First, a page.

RETURN OF THE FROG QUEEN
It’s somewhat surprising to regard this album as an elliptic progressive cascade, because it comes from a man who had previously built his reputation in Sunny Day Real Estate, a band who were among the pioneers of the emo movement in the early 90s. When they split up in 1995, frontman Enigk took something of a left field turn and in the process came up with this multi-faceted solo album.
Much has been made of the fact that Return Of The Frog Queen was recorded soon after Enigk had converted to Christianity, and there’s certainly an influence from that situation on his lyrical stance here. You can sense that Enigk was reaching out, striving to come to terms with an inward emotional turmoil. But while it’s easy to interpret songs like Lizard and Explain as introspective, bringing into focus the main man’s new perspective on life, this nonetheless shouldn’t be seen as a record that’s only about a religious epiphany. You can still enjoy the compositions on here without having any interest in Enigk’s personal views on life or his belief system.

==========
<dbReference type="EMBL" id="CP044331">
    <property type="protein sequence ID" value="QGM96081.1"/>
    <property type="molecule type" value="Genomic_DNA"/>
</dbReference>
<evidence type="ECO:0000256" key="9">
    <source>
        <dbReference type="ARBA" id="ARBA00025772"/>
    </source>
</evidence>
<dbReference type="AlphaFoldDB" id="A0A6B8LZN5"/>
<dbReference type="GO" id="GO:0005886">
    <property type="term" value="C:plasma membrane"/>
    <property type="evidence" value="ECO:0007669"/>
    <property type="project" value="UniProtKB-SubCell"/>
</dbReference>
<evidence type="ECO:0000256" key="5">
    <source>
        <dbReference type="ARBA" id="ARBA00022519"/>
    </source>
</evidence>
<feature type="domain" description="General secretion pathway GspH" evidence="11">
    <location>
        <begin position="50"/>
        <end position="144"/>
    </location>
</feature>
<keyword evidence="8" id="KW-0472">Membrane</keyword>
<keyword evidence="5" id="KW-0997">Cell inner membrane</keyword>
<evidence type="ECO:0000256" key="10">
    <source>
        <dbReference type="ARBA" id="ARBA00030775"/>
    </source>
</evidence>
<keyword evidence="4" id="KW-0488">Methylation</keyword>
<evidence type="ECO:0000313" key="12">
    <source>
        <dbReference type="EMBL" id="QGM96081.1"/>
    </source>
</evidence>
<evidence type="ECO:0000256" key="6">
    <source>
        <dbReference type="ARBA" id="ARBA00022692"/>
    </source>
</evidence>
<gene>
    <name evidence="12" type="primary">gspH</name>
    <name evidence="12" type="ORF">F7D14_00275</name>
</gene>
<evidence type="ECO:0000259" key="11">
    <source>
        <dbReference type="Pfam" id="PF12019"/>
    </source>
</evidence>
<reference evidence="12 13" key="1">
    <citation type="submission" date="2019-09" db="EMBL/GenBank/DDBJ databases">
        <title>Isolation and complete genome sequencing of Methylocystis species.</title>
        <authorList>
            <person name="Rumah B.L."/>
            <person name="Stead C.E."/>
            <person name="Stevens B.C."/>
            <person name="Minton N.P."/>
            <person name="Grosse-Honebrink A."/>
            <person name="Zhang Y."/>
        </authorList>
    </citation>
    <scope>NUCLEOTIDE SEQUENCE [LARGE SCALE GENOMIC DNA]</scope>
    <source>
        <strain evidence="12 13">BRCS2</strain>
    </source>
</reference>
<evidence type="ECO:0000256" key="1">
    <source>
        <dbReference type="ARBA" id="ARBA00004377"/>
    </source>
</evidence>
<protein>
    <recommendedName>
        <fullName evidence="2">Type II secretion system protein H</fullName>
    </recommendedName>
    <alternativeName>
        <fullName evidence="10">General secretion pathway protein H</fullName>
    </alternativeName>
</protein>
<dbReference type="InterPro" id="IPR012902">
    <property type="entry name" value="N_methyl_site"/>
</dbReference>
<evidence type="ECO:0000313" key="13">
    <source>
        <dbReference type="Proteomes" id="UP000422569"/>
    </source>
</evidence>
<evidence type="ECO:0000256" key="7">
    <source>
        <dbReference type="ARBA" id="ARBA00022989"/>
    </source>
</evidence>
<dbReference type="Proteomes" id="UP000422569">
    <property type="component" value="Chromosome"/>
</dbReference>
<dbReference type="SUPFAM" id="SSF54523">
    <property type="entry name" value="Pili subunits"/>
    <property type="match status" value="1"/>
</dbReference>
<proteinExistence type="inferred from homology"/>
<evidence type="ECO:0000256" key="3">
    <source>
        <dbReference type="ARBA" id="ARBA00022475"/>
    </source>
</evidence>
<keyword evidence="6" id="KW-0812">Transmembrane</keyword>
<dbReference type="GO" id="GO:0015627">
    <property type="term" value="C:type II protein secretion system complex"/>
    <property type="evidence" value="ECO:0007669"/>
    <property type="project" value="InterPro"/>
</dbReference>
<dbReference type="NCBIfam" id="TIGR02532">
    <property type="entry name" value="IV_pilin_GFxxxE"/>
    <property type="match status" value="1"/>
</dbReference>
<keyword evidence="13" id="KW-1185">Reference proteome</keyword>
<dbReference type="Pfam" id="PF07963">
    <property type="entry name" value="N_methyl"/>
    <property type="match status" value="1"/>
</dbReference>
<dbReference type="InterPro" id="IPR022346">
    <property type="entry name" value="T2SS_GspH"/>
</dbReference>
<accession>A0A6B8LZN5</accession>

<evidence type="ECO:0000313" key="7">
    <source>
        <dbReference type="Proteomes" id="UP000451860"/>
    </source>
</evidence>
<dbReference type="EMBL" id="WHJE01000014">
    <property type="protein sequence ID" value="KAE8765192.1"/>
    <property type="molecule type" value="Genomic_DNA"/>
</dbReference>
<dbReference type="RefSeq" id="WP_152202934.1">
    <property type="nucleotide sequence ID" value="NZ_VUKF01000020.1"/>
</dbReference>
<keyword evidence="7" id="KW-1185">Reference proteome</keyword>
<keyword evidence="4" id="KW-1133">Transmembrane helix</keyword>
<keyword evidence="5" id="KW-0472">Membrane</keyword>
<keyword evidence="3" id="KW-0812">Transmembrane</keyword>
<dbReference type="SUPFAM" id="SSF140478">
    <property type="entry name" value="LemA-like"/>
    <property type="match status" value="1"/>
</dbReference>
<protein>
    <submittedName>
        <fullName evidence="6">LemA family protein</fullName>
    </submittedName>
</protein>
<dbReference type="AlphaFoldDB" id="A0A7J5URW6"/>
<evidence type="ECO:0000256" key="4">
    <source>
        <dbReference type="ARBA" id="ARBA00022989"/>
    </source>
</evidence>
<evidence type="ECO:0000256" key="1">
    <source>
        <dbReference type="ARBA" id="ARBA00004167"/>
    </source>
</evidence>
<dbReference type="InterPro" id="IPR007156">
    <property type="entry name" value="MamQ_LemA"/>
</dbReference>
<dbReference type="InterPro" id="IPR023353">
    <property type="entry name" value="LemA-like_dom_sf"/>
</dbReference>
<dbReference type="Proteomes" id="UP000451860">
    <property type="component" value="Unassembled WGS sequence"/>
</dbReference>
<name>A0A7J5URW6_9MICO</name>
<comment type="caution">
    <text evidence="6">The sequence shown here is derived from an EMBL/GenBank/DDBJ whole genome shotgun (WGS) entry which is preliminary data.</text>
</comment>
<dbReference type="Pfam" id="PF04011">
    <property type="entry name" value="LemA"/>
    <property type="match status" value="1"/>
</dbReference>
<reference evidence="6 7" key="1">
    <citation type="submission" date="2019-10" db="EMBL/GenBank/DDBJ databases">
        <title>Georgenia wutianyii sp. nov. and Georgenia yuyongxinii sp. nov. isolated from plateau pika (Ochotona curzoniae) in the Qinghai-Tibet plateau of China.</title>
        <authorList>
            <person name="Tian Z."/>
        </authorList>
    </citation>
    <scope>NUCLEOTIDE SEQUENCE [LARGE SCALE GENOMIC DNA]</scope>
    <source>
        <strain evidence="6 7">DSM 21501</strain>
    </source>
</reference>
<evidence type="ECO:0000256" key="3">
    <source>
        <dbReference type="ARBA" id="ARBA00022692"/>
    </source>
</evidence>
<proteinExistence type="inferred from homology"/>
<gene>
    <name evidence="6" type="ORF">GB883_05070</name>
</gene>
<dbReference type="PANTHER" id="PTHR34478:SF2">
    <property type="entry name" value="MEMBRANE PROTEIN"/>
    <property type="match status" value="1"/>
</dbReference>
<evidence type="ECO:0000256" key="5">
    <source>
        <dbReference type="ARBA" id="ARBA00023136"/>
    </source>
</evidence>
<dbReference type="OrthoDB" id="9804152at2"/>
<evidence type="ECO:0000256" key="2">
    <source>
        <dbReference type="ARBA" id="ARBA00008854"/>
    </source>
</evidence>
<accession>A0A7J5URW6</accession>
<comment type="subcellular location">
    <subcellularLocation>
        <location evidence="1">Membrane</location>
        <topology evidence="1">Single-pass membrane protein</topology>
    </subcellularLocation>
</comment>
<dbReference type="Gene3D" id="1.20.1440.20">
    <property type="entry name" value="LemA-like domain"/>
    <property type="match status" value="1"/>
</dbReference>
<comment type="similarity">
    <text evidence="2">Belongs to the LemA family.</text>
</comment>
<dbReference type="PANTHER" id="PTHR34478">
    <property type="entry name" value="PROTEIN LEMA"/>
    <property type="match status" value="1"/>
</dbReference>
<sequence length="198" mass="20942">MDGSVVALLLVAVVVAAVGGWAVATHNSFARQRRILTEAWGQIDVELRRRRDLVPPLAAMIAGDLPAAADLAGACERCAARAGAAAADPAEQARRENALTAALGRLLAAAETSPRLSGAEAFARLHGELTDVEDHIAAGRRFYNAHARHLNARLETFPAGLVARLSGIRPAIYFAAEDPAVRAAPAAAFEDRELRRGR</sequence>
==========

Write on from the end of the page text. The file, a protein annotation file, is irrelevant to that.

The music here is dark, but never bleak. The use of a string section, plus various wind instruments, gives the tone a depth that draws the listener in and keeps them absorbed. There’s a restive spirit running through the album that tells of a man searching for answers. This makes the songs intriguing and mature but also allows plenty of room to manoeuvre. Enigk never clutters the sound, and in doing so gives himself space for exploration.
There are times when Syd Barrett and Peter Hammill come to mind. Yet, while both these giants could sometimes revel in chaos of their own creation, what happens here is that Enigk uses his own attempts to find a way through a maze of selfdoubt to a distinct artistic path. This means that he draws you into his world and keeps you enthralled.
No song on Return Of The Frog Queen is lengthy – Shade And The Black Hat is the longest, and that’s under five minutes – but brevity allows Enigk a chance to show how it’s possible to turn even short compositions into suites if you have the requisite musical temperament.
There’s a wide spectrum of soundscapes used throughout, which delve down classical, jazz and melodic routes. At its best – on the title track, Carnival and the aforementioned Shade And The Black Hat – this is a remarkably articulate album that’s full of progressive aspiration.
Engik went on to release several more solo albums, the most recent being 2017’s Ghosts. A remastered edition of Return Of The Frog Queen came out earlier this year, with bonus material added.